Half of new U.S. teachers are likely to quit the profession within the first five years, according to a 2006
study from the National Education Association. One-third of all public school teachers leave the profession within the first three years, states the documentary First Year Teaching. According to the NFLPA, the average career of an NFL player is three and a half seasons. We are replacing teachers faster than football teams are replacing linebackers!
In the new documentary, Waiting for “Superman,” Geoffrey Canada, CEO of Harlem Children’s Zone, says it took him three years to master his craft as a professional educator. What if he had given up and changed professions? Are we losing could-be Geoffrey Canada’s every year? Why are so many potential educators leaving in the infancy of their careers? One answer is burnout. This is the reason Sara Fine, former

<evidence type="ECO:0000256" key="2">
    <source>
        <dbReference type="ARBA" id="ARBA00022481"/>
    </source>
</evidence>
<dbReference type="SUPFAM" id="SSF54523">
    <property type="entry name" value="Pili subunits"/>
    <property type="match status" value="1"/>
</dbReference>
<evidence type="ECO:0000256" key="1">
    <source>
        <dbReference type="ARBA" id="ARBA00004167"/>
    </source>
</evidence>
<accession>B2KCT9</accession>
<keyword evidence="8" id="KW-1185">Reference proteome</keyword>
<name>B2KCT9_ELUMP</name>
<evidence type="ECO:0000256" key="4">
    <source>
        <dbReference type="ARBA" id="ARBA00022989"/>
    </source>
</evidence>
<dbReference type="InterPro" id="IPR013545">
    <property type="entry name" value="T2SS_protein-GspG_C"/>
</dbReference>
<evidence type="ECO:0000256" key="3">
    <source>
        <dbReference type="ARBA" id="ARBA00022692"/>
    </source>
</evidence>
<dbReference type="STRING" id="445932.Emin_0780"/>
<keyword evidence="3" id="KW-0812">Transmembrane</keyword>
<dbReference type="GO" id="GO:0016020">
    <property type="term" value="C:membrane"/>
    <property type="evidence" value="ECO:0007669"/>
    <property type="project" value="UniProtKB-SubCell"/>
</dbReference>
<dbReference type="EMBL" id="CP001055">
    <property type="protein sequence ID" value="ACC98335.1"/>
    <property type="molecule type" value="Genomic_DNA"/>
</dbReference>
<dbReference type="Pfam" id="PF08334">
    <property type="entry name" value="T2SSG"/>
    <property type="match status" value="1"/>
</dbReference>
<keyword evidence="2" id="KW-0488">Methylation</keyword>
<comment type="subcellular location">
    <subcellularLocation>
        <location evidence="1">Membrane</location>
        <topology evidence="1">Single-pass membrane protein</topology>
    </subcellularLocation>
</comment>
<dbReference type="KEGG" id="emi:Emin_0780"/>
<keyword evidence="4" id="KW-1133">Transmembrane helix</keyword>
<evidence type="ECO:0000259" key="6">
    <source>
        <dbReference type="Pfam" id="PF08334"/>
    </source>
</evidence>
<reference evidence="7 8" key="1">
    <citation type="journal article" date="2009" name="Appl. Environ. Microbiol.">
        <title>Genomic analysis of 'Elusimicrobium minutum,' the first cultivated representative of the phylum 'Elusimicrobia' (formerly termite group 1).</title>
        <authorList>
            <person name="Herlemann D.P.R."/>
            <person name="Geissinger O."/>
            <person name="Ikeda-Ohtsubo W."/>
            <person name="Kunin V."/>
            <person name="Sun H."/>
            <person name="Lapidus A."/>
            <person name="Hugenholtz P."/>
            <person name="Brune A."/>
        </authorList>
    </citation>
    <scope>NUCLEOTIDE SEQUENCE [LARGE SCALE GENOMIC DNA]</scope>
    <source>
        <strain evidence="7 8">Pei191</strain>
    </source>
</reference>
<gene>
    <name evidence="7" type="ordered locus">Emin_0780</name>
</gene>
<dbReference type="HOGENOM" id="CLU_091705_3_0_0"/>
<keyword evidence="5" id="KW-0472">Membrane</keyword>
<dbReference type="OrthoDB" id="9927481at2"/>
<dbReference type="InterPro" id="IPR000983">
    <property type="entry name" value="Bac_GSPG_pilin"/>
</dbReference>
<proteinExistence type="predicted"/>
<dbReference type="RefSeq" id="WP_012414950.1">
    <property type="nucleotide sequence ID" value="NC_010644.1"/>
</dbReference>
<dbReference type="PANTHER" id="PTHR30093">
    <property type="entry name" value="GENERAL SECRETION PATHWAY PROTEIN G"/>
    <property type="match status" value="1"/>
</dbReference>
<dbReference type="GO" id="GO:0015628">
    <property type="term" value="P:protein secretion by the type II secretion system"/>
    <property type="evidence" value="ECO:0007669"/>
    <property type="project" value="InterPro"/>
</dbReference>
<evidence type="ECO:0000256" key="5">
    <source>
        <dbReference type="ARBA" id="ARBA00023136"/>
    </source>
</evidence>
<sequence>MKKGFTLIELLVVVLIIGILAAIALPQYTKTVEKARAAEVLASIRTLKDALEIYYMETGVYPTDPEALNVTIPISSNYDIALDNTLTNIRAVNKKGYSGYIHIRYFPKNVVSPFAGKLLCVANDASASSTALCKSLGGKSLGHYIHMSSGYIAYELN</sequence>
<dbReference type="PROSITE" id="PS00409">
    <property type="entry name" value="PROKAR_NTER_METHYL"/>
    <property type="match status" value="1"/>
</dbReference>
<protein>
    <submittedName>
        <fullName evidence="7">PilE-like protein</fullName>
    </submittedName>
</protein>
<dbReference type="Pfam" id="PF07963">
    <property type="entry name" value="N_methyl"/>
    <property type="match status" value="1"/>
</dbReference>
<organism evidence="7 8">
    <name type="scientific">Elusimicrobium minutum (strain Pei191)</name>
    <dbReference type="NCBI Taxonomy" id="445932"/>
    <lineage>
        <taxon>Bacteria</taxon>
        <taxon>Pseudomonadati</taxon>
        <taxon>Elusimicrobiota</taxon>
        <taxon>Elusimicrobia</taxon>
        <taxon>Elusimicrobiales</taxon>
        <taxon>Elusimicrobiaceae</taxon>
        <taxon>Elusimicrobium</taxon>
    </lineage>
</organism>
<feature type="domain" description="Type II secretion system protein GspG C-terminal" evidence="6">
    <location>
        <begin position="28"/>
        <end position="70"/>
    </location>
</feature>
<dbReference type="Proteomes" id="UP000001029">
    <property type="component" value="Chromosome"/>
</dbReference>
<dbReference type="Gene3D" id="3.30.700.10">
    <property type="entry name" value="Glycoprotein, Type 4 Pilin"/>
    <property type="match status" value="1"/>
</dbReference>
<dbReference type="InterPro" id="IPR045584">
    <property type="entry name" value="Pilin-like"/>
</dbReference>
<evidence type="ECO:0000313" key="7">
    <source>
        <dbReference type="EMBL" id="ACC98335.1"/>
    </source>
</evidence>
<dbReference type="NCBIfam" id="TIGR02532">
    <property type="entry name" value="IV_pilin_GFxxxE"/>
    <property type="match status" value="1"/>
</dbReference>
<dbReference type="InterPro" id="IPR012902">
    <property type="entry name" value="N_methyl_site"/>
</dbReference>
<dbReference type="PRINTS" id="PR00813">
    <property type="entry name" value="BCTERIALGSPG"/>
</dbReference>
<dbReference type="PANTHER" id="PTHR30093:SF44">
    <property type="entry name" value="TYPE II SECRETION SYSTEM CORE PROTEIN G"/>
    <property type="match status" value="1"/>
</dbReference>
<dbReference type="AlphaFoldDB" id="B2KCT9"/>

educator, gives for leaving teaching after just four years in her Washington Post opinion piece, “Schools Need Teachers Like Me. I Just Can’t Stay.” Fine elaborates, citing long hours, little pay, and frustration as reasons for leaving.
Paul Apfel of Long Beach, N.Y. wrote a letter to the New York Times stating, “As any teacher can inform you, the poor pay, poor working conditions and unresponsive school administrations are only a part of the problem. The main problem, by far, stems from the huge number of disruptive students who make it impossible to teach and who turn many schools into areas of urban warfare.”
Both of these testimonies paint a bleak picture for the profession of teaching. What needs to change in order to help new teachers flourish in their positions? What does this mean for the future of education and the profession?